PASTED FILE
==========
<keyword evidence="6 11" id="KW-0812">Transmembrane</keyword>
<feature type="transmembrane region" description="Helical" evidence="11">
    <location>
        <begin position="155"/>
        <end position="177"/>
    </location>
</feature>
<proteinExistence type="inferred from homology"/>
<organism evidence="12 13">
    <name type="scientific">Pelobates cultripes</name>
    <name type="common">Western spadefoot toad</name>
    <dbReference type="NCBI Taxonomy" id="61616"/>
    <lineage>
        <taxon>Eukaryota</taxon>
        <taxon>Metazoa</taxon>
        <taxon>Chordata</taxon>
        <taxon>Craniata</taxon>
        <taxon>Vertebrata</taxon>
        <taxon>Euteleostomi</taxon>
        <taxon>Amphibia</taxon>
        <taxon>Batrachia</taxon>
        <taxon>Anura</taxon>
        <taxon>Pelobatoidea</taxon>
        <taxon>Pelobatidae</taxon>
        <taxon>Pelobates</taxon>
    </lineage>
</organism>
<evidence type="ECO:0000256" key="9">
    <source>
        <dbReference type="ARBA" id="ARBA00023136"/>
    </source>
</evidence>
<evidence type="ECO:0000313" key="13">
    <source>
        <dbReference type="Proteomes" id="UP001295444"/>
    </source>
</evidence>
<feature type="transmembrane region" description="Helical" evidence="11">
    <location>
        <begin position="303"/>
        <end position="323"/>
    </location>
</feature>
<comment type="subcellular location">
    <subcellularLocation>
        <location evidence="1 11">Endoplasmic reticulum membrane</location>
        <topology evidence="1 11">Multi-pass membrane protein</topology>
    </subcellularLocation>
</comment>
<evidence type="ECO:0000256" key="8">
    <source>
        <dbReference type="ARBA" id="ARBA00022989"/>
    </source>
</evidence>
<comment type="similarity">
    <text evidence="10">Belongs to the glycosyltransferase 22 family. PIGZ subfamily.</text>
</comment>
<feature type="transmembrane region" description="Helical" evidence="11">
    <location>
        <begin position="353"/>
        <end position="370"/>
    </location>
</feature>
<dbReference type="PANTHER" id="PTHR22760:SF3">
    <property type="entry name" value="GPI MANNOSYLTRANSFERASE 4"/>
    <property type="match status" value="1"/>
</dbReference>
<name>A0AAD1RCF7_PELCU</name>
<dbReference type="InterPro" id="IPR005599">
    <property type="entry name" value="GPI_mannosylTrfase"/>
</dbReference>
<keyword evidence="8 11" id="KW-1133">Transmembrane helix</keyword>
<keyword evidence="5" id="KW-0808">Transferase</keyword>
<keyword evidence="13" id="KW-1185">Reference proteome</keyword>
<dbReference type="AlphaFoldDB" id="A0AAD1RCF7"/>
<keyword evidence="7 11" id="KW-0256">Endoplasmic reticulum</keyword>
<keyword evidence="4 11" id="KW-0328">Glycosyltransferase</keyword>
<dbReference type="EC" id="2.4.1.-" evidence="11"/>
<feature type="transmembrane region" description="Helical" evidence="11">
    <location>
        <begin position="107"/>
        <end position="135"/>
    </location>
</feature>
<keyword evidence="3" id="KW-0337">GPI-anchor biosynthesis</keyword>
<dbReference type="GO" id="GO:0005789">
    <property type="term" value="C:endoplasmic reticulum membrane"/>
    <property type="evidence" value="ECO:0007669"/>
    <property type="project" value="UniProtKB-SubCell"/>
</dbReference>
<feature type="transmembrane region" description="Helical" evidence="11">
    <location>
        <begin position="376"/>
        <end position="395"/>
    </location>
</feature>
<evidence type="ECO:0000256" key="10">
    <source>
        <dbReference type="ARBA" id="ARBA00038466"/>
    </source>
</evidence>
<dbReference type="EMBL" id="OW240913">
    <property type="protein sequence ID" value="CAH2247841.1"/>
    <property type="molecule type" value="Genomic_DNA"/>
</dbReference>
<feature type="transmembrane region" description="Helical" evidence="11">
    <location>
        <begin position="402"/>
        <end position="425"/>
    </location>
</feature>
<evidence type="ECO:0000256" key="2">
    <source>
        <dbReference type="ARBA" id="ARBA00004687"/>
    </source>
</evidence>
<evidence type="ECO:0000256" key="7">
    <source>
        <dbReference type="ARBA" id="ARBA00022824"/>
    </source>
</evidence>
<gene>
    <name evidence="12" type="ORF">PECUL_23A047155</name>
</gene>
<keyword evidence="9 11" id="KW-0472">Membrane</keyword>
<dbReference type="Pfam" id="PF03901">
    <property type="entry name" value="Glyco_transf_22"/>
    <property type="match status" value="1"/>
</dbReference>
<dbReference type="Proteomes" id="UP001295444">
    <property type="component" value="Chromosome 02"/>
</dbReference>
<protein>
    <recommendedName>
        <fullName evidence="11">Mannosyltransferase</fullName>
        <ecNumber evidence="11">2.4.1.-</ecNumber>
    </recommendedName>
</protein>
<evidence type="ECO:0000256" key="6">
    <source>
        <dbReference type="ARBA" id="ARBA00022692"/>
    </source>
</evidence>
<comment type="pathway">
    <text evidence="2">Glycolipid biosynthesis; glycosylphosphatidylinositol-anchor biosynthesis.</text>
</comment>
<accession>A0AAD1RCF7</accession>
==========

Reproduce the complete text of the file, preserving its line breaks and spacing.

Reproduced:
<keyword evidence="6 11" id="KW-0812">Transmembrane</keyword>
<feature type="transmembrane region" description="Helical" evidence="11">
    <location>
        <begin position="155"/>
        <end position="177"/>
    </location>
</feature>
<proteinExistence type="inferred from homology"/>
<organism evidence="12 13">
    <name type="scientific">Pelobates cultripes</name>
    <name type="common">Western spadefoot toad</name>
    <dbReference type="NCBI Taxonomy" id="61616"/>
    <lineage>
        <taxon>Eukaryota</taxon>
        <taxon>Metazoa</taxon>
        <taxon>Chordata</taxon>
        <taxon>Craniata</taxon>
        <taxon>Vertebrata</taxon>
        <taxon>Euteleostomi</taxon>
        <taxon>Amphibia</taxon>
        <taxon>Batrachia</taxon>
        <taxon>Anura</taxon>
        <taxon>Pelobatoidea</taxon>
        <taxon>Pelobatidae</taxon>
        <taxon>Pelobates</taxon>
    </lineage>
</organism>
<evidence type="ECO:0000256" key="9">
    <source>
        <dbReference type="ARBA" id="ARBA00023136"/>
    </source>
</evidence>
<evidence type="ECO:0000313" key="13">
    <source>
        <dbReference type="Proteomes" id="UP001295444"/>
    </source>
</evidence>
<feature type="transmembrane region" description="Helical" evidence="11">
    <location>
        <begin position="303"/>
        <end position="323"/>
    </location>
</feature>
<comment type="subcellular location">
    <subcellularLocation>
        <location evidence="1 11">Endoplasmic reticulum membrane</location>
        <topology evidence="1 11">Multi-pass membrane protein</topology>
    </subcellularLocation>
</comment>
<evidence type="ECO:0000256" key="8">
    <source>
        <dbReference type="ARBA" id="ARBA00022989"/>
    </source>
</evidence>
<comment type="similarity">
    <text evidence="10">Belongs to the glycosyltransferase 22 family. PIGZ subfamily.</text>
</comment>
<feature type="transmembrane region" description="Helical" evidence="11">
    <location>
        <begin position="353"/>
        <end position="370"/>
    </location>
</feature>
<dbReference type="PANTHER" id="PTHR22760:SF3">
    <property type="entry name" value="GPI MANNOSYLTRANSFERASE 4"/>
    <property type="match status" value="1"/>
</dbReference>
<name>A0AAD1RCF7_PELCU</name>
<dbReference type="InterPro" id="IPR005599">
    <property type="entry name" value="GPI_mannosylTrfase"/>
</dbReference>
<keyword evidence="8 11" id="KW-1133">Transmembrane helix</keyword>
<keyword evidence="5" id="KW-0808">Transferase</keyword>
<keyword evidence="13" id="KW-1185">Reference proteome</keyword>
<dbReference type="AlphaFoldDB" id="A0AAD1RCF7"/>
<keyword evidence="7 11" id="KW-0256">Endoplasmic reticulum</keyword>
<keyword evidence="4 11" id="KW-0328">Glycosyltransferase</keyword>
<dbReference type="EC" id="2.4.1.-" evidence="11"/>
<feature type="transmembrane region" description="Helical" evidence="11">
    <location>
        <begin position="107"/>
        <end position="135"/>
    </location>
</feature>
<keyword evidence="3" id="KW-0337">GPI-anchor biosynthesis</keyword>
<dbReference type="GO" id="GO:0005789">
    <property type="term" value="C:endoplasmic reticulum membrane"/>
    <property type="evidence" value="ECO:0007669"/>
    <property type="project" value="UniProtKB-SubCell"/>
</dbReference>
<feature type="transmembrane region" description="Helical" evidence="11">
    <location>
        <begin position="376"/>
        <end position="395"/>
    </location>
</feature>
<evidence type="ECO:0000256" key="10">
    <source>
        <dbReference type="ARBA" id="ARBA00038466"/>
    </source>
</evidence>
<dbReference type="EMBL" id="OW240913">
    <property type="protein sequence ID" value="CAH2247841.1"/>
    <property type="molecule type" value="Genomic_DNA"/>
</dbReference>
<feature type="transmembrane region" description="Helical" evidence="11">
    <location>
        <begin position="402"/>
        <end position="425"/>
    </location>
</feature>
<evidence type="ECO:0000256" key="2">
    <source>
        <dbReference type="ARBA" id="ARBA00004687"/>
    </source>
</evidence>
<evidence type="ECO:0000256" key="7">
    <source>
        <dbReference type="ARBA" id="ARBA00022824"/>
    </source>
</evidence>
<gene>
    <name evidence="12" type="ORF">PECUL_23A047155</name>
</gene>
<keyword evidence="9 11" id="KW-0472">Membrane</keyword>
<dbReference type="Pfam" id="PF03901">
    <property type="entry name" value="Glyco_transf_22"/>
    <property type="match status" value="1"/>
</dbReference>
<dbReference type="Proteomes" id="UP001295444">
    <property type="component" value="Chromosome 02"/>
</dbReference>
<protein>
    <recommendedName>
        <fullName evidence="11">Mannosyltransferase</fullName>
        <ecNumber evidence="11">2.4.1.-</ecNumber>
    </recommendedName>
</protein>
<evidence type="ECO:0000256" key="6">
    <source>
        <dbReference type="ARBA" id="ARBA00022692"/>
    </source>
</evidence>
<comment type="pathway">
    <text evidence="2">Glycolipid biosynthesis; glycosylphosphatidylinositol-anchor biosynthesis.</text>
</comment>
<accession>A0AAD1RCF7</accession>